MORGANTOWN, W.Va. – Crab Shack Caribba has capped the number of free lunches they provide to students, who cannot receive them from school since they are closed due to COVID-19 fears, every day to 100 meals.

Bron Kayal, the owner, said they started offering free lunches on Monday, March 16 and served around 45 people but then they received calls from hundreds of families wanting the service every day. That is unfeasible for the restaurant, Kayal said, especially now that they have laid off all 60 of their staff and it’s just him cooking in the back and his wife taking orders in the front.

Now they’re serving 100 meals a day and limiting it to three meals per family. They would like to help as many families as possible, Kayal said, but they are still running their regular business. However, he said that they are receiving support from the community.

“A lot of people are reaching out to us and the community has shown an overwhelming support,” Kayal said. “For example West Virginia Junior College, they stepped up yesterday and gave us a check. They were going to sponsor the cost of food next week. We’re still going to prepare the food and everything but they’re sponsoring the food for the kids next week.”

Kayal said the restaurant has received some calls from other people who want to give a helping hand.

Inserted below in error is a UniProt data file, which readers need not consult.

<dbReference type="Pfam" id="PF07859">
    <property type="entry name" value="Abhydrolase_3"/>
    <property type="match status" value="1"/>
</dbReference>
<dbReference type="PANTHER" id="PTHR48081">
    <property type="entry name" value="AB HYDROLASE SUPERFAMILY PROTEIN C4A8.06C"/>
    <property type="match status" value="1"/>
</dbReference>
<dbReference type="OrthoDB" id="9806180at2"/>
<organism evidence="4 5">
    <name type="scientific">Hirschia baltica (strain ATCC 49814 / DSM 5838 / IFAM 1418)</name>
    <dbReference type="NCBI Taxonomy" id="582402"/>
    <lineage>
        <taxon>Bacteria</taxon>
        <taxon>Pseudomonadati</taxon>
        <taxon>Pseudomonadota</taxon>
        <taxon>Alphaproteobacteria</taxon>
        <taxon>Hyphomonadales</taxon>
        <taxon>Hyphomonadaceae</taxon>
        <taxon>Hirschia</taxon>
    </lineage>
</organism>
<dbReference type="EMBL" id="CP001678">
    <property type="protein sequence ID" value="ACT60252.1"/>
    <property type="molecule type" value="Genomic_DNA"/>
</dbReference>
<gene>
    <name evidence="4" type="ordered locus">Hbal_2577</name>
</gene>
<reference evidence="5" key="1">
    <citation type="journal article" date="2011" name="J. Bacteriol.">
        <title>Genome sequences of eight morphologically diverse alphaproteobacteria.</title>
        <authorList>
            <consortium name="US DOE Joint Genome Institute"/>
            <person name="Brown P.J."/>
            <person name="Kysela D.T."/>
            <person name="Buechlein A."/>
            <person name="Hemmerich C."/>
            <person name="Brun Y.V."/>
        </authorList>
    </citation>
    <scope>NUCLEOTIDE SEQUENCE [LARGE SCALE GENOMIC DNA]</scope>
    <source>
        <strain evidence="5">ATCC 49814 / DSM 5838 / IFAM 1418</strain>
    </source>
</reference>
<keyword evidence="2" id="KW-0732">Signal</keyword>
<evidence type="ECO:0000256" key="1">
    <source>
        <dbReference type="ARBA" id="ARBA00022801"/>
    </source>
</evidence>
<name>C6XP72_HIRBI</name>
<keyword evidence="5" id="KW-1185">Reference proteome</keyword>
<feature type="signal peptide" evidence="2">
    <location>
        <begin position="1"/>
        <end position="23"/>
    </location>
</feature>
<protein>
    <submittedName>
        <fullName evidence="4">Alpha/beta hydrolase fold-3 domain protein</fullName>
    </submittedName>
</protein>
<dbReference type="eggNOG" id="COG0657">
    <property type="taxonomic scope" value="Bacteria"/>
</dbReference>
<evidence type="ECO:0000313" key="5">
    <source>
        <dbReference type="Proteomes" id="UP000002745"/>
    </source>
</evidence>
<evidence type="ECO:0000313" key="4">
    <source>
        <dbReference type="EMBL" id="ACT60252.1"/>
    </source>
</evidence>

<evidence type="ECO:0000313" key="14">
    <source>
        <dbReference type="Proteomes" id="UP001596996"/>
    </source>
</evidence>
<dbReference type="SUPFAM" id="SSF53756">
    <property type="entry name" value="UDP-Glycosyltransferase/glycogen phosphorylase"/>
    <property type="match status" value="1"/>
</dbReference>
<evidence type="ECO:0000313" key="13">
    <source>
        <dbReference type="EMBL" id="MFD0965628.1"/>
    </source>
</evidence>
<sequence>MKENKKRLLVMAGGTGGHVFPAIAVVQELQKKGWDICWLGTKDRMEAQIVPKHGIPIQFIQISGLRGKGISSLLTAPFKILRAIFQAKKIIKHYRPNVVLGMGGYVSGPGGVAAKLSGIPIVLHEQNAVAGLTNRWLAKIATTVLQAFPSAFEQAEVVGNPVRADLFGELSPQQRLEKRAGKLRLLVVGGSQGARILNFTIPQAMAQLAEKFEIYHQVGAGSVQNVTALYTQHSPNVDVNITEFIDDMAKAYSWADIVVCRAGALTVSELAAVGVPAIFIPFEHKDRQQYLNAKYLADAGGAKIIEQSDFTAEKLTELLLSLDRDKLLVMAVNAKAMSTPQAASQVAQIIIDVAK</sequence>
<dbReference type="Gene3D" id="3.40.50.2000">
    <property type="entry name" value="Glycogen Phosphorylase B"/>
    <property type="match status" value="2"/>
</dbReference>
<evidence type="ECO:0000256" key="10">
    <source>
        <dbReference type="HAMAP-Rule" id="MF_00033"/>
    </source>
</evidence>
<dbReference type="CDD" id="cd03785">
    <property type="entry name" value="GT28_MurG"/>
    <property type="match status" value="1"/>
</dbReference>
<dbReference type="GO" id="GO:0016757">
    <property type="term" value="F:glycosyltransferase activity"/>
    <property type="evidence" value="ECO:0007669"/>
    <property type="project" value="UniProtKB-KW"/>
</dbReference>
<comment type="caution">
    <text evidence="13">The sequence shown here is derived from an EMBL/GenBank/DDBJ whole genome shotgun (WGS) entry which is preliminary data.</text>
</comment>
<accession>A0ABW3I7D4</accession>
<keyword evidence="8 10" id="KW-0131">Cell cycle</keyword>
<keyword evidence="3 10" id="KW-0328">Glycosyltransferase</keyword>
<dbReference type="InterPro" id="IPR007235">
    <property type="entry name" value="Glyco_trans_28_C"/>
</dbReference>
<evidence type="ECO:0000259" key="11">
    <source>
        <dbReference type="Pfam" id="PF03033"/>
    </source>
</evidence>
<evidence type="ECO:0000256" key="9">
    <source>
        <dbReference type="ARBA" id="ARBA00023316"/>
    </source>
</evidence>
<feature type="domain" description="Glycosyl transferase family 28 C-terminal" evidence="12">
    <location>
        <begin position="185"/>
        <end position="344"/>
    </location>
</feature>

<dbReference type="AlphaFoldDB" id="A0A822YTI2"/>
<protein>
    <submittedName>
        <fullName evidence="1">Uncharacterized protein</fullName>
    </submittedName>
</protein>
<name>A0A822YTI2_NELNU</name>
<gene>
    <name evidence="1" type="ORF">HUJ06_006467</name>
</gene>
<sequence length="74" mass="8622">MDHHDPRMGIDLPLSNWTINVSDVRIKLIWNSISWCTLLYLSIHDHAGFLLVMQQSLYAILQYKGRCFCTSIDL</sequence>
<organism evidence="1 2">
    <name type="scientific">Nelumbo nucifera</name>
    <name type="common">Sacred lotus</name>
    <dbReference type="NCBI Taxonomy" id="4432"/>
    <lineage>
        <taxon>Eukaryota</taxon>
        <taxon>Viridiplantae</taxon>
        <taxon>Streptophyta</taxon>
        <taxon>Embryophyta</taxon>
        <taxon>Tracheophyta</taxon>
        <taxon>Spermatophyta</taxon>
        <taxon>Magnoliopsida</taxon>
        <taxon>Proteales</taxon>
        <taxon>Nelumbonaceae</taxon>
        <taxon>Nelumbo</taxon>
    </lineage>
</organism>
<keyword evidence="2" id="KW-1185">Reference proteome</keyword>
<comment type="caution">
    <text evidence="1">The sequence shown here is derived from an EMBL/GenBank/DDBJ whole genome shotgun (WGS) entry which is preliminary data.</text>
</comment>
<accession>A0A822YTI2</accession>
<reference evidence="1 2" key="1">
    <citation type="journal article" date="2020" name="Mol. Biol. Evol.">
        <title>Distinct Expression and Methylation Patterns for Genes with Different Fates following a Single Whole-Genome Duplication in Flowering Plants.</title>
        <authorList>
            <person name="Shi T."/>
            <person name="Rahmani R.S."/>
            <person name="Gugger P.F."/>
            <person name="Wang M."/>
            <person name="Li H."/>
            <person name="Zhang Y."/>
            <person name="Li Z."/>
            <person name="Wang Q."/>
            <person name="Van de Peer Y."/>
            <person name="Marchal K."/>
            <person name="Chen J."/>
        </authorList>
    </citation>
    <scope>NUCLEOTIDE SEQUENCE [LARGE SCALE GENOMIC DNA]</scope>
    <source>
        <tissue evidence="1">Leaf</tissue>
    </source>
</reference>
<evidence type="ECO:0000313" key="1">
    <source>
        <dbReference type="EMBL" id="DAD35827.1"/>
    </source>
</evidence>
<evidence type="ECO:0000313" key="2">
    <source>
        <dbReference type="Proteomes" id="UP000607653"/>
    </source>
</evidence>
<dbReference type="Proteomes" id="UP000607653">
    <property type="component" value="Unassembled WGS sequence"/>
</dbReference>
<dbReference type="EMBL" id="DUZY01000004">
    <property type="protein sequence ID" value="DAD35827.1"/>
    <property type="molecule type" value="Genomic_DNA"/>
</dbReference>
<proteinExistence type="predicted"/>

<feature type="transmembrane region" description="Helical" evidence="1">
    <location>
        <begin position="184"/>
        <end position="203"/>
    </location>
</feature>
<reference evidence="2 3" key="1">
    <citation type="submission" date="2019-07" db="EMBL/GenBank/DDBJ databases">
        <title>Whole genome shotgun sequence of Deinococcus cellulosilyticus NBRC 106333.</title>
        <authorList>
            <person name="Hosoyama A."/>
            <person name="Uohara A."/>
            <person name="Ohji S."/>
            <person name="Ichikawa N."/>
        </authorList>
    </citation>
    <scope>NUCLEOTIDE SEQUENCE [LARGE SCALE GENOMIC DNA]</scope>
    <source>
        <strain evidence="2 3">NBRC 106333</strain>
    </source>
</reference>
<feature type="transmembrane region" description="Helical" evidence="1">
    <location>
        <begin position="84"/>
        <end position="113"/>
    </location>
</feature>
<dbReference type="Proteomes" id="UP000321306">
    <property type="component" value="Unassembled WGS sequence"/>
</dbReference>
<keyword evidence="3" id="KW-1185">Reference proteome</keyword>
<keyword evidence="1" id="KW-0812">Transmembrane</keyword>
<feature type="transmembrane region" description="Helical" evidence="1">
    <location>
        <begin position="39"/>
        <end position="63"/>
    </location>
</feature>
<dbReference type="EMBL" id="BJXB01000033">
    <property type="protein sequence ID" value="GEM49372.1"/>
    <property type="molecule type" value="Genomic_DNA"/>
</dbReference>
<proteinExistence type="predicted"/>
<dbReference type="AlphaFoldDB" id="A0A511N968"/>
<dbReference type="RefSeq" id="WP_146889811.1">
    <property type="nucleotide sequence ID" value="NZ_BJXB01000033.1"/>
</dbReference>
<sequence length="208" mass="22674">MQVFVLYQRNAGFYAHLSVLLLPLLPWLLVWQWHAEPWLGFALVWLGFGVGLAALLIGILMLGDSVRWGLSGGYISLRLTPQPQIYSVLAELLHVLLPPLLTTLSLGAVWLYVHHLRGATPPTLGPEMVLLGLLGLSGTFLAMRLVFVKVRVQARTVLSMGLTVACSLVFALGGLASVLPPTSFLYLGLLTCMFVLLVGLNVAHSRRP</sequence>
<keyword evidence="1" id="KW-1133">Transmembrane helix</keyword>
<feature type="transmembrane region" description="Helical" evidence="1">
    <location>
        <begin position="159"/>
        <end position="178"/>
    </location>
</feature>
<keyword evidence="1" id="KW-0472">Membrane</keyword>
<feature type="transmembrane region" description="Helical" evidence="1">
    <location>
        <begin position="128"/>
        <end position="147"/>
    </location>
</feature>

“Thank you to everybody for supporting us, for everybody coming together,” Kayal said.

Wednesday, March 18, was the first day that he and his wife ran the business by themselves. He said they did get some orders, people seemed like they were supporting the business and it was not bad, all things considered. Kayal said he they weren’t tremendously busy but, regardless, are thankful for the orders they did receive.

Like many restaurants nationwide, Crab Shack Caribba is closed to in-person business but they are still taking orders for curbside and pick up in order to limit the spread of COVID-19.

Kayal said the problem of COVID-19 is serious and precautionary measures have to be taken.

“I think things are serious when the people that are making decisions doctors, the president, they have a lot better information than we do,” Kayal said. “I understand they have no vaccine for this virus so this should be the only way to ‘flatten the curve’ so to speak so I understand. We’re here, trying to do our best to stand by the community and try to do the best that we can.”

Kayal explained that the virus has affected his business in many ways including having to temporarily close their second location in the Cheat Lake area.

“We were supposed to do our grand opening on Tuesday but obviously because of everything that’s going on we had to put that on hold and we couldn’t open it,” Kayal said.